According to the norms issued by the Holy See in Liturgiam authenticam, all liturgical books in all the modern languages needed to be reviewed and revised.
The new English translation is going on and on and on… which is probably about right since it is arguably the most important modern language for the Church today.
The Italians, however, have said their new Lectionary will come out in 2008. There was a press release from the CEI (Conferenza Episcopale Italiana)
The prject will be completed by 2008 and there is foreseen the publication of six volumens, three of which are dedicated to the ferial cycle, one for Advent, Christmas, Lent, Easter; one for Ordinary Time, year I; one for Ordinary Time year II. The other three volumes instead concern the readings for the celebration of feasts and memorials of saints and those for ritual Masses (celebrations of sacraments), for Masses for various intentions and votive Masses (for example, for justice, for the Church, for vocatons, for thanksgiving, …).
Six volumes. That’s a lot of books.
In the older form of Mass there is usually one book: the Missale Romanum. For sung Masses there is also often the Epistolarium et Evangelarium.
In any event, 87 new art pieces have been commissioned for the books.
La Stampa reports comment by Archbishop Francesco Marinelli. He said: "To obtain a greater fidelity to the original Latin text. [Benedict XVI] expressed some reserve about the preceeding translation which, for example, "sweetens up" the awe ("addolciva" lo spavento) roused un the people by the teaching of Jesus introduced by the [Italian] word "stupore" ("astonishment" with the sense of confusion and even fright)."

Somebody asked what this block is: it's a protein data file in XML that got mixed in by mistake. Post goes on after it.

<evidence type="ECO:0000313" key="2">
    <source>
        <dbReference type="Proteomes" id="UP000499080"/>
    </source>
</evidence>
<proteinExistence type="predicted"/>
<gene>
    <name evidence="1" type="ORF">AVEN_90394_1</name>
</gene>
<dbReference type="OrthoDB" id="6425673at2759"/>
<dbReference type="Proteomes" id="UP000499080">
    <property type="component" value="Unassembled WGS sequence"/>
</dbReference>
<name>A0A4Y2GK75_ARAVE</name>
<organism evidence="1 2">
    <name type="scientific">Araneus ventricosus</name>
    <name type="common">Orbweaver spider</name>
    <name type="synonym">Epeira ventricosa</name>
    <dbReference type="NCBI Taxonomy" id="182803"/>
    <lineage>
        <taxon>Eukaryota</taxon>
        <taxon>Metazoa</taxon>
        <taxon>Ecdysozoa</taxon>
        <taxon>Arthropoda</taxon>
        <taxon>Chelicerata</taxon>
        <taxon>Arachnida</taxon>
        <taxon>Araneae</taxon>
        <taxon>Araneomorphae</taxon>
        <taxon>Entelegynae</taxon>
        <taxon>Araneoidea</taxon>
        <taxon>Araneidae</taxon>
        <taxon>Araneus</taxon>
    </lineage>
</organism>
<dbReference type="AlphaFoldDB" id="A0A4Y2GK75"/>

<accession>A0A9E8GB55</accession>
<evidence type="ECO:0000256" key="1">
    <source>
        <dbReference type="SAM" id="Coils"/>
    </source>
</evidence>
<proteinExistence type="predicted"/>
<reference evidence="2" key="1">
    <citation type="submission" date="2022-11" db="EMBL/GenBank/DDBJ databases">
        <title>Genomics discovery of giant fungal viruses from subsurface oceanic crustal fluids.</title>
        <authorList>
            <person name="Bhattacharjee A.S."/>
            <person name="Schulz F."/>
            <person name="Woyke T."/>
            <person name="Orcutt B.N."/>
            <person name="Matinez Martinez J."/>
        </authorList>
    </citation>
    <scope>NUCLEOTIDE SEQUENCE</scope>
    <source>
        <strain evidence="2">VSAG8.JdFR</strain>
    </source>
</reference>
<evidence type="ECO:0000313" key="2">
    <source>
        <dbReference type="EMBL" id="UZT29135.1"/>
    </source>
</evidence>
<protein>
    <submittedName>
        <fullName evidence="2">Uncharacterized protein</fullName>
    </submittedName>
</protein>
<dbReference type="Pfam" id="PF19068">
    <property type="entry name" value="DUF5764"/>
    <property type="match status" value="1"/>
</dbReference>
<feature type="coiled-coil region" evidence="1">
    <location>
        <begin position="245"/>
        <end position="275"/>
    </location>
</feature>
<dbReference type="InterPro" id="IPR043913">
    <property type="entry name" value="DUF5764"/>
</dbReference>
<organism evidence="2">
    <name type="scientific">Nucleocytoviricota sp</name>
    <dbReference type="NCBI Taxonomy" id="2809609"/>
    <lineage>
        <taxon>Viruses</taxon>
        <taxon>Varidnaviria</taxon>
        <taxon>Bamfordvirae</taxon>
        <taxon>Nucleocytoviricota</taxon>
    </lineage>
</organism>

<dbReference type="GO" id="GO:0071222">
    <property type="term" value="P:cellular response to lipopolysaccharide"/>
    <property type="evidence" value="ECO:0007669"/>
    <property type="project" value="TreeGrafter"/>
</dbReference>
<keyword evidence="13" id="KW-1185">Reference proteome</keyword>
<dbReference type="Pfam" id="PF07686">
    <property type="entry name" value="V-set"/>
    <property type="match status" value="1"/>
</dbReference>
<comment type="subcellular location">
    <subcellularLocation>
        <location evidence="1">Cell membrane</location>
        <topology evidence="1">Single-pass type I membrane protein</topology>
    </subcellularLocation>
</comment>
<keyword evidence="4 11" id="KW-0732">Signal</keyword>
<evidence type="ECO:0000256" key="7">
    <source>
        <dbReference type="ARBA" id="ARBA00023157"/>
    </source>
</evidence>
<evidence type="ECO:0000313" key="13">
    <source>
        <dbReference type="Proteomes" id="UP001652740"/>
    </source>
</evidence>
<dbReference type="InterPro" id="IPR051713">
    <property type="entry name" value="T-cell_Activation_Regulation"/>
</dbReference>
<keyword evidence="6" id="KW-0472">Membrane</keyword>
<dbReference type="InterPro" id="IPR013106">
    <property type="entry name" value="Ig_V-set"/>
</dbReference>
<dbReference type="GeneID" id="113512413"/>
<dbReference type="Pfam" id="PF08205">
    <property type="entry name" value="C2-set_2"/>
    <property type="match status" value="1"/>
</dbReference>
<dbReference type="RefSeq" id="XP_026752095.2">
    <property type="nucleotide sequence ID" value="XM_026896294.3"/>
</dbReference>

What is interesting to me in the statement is the reference to the "Latin text". Translations of readings are generally prepared form the Hebrew and Greek, not the Latin Vulgate. The Neo-Vulgare is used (according to the norms of Liturgicam authenticam) to establish which verses are to be used for the pericopes ("liturgical reading selections") chosen by the Church. However, the comment is a good reminder that the translations in preparation of the rest of the Missale Romanum (aside from readings, which really are part of the Missal) are done from the LATIN text. The Latin, even when it references Scripture, constitutes is own source.